Andrew Madoff, the son of convicted Ponzi schemer Bernard Madoff, left more than $15 million in property to his children, wife and fiancee in his will following his death from lymphoma last last year.

Andrew Madoff listed $11 million in personal property and $4.5 million in improved real property in his will, which was filed with Surrogate’s Court in Manhattan and made public shortly thereafter.

Andrew Madoff with fiancee, Catherine Hooper

Mr. Madoff left all of his tangible personal property to his daughters, Emily and Anne, and one-third of his estate to his estranged wife, Deborah West, according to the will. The rest goes to his fiancee, Catherine Hooper. Ruth Madoff, his mother, isn’t listed as a beneficiary.

As heads of the trading desk at Bernard L. Madoff Investment Securities LLC, Mr. Madoff and his older brother, Mark, led the market-making business of the once-respected firm while their father, based on another floor, handled client investments.

The firm’s clients invested $17.5 billion in principal and were led to believe, through falsified statements and trade confirmations, that they had a total of $64.8 billion in their accounts. Irving Picard, the trustee appointed to collect money for victims of the fraud, had recovered $9.8 billion as of July to partially reimburse clients who lost money.

On Dec. 10, 2008, the brothers contacted the Federal Bureau of Investigation to expose their father’s long-running fraud. The brothers called the FBI, they said, only hours after first learning of the fraud from their father, who confessed to them because his investment-management business was being inundated with redemption orders he couldn’t fill.

Bernard Madoff is serving a 150-year term in federal prison in North Carolina.

Though sued for millions of dollars, the brothers were never charged with complicity in the fraud, or with any other wrongdoing, although they never shed public suspicions that they were involved in their father’s scheme.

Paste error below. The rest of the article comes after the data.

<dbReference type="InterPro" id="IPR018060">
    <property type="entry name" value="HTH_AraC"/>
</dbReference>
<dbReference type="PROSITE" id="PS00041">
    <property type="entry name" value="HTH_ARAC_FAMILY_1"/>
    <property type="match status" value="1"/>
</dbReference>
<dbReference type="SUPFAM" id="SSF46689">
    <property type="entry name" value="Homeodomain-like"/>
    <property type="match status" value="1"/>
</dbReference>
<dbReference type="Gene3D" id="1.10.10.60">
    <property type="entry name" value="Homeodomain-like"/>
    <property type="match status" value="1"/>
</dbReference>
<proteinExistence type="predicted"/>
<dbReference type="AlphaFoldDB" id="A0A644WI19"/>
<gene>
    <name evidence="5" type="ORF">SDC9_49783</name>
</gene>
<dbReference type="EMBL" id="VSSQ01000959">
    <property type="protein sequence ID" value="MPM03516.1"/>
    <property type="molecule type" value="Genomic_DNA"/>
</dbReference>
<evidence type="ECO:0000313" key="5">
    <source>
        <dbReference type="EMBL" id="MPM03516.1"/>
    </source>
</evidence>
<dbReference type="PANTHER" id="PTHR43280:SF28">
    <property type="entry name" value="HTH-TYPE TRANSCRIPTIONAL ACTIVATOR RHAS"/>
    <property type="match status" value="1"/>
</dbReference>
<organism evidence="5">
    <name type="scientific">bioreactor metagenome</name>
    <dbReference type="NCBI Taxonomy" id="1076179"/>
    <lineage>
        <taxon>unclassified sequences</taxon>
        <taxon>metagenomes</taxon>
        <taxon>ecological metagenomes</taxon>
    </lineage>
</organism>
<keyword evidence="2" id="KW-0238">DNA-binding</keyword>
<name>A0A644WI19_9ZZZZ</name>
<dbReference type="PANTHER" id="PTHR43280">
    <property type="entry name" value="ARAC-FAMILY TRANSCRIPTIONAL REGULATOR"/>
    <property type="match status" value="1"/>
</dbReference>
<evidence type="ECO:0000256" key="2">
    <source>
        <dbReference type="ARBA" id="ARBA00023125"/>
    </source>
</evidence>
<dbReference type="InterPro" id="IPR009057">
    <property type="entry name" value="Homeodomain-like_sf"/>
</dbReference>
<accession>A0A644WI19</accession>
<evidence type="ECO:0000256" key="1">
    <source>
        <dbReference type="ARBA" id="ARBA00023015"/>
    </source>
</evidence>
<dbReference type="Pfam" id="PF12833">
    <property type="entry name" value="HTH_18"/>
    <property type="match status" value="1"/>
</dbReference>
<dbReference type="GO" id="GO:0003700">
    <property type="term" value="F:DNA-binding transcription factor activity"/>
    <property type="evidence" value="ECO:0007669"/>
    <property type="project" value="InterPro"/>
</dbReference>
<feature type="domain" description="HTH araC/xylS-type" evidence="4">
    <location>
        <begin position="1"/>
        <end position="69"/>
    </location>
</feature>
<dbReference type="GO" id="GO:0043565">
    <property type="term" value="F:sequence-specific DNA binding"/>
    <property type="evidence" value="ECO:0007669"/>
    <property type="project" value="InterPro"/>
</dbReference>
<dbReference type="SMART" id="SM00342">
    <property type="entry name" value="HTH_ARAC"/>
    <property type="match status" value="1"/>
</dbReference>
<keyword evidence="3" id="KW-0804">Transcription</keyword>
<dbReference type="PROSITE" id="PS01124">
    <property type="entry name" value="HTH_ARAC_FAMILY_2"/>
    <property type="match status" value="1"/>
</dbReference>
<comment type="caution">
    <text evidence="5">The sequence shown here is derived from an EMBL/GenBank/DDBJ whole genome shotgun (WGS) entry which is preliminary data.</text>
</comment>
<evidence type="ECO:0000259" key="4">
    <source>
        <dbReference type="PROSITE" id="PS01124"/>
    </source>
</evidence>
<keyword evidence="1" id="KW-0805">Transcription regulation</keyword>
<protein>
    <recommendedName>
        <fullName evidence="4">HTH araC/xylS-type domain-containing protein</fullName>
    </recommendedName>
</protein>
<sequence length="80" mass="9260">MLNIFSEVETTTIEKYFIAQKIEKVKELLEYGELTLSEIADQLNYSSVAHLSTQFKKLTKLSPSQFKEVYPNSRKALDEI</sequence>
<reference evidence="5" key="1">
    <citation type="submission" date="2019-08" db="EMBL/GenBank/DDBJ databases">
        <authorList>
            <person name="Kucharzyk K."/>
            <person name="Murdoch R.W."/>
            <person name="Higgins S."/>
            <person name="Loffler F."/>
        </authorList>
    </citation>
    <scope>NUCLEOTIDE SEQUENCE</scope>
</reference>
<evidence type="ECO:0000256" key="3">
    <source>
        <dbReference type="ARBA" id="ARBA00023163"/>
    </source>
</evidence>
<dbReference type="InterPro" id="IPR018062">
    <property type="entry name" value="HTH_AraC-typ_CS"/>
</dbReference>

Mark Madoff with his wife, Stephanie, and their two children

Mark Madoff committed suicide on Dec. 11, 2010, the second anniversary of his father’s arrest. Andrew Madoff, in April 2013, disclosed the recurrence of his mantle cell lymphoma, a form of cancer for which he had been treated in 2003. He underwent a stem-cell transplant in May 2013, following chemotherapy and radiation.

Mr. Picard sought $73.8 million in repayment from Andrew Madoff, part of $255.3 million he targeted from Madoff family members who, he said, used money from the firm to “fund personal business ventures and personal expenses such as homes, cars and boats.”

Now, Andrew Madoff’s Estate Could Face Clawback…  Have you ever heard of a clawback? When investors are defrauded in financial schemes, courts will often appoint trustees. These trustees have the responsibility of going after people who profited from the schemes and returning money to the defrauded investors. In a Ponzi scheme, this often means that those investors who paid in first and who received payouts from the funds that later investors paid into the scheme have to return the money they received. This is what has happened in the case of Bernie Madoff’s Ponzi scheme. It’s called a clawback.

With Andrew Madoff’s death, however, there is a new twist. The trustee has long tried to recover money from Andrew with little success. Now that he has passed away, his estate will have to defend itself against the trustee’s attempts. The issue is not one that goes away upon death.

Interestingly, The New York Daily News reported that federal investigators were considering charging Andrew with tax evasion. This move would have pressured him to repay the money, even though investigators could not prove Andrew was involved in the scheme.

The Madoff situation is obviously unusual. One thing to keep in mind as it develops, however, is that any legal issues you might have at the time you pass away may continue. When that is the case, then your estate still has to deal with them. If you are someone who might be sued because of business dealings, you will want to consider this when choosing an executor or trustee.